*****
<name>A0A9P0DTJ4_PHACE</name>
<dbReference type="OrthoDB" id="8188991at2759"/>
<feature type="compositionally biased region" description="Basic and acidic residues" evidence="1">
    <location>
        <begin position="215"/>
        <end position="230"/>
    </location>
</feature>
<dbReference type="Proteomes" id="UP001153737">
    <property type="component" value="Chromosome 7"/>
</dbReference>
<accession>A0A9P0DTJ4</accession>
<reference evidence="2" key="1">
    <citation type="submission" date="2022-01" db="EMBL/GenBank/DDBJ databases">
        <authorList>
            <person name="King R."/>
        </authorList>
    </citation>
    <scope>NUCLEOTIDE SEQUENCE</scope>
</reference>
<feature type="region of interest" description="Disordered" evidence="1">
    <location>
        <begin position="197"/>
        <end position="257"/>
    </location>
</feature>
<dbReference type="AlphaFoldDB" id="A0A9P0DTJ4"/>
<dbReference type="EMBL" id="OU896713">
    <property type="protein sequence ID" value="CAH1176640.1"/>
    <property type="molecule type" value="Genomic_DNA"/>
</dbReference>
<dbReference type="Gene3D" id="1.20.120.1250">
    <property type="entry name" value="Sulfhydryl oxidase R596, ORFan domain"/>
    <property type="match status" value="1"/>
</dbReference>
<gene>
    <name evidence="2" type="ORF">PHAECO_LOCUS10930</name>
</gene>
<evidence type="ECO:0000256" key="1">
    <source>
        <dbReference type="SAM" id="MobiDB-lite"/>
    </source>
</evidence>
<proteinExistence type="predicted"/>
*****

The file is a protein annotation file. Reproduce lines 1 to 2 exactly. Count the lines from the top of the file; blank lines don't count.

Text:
<name>A0A9P0DTJ4_PHACE</name>
<dbReference type="OrthoDB" id="8188991at2759"/>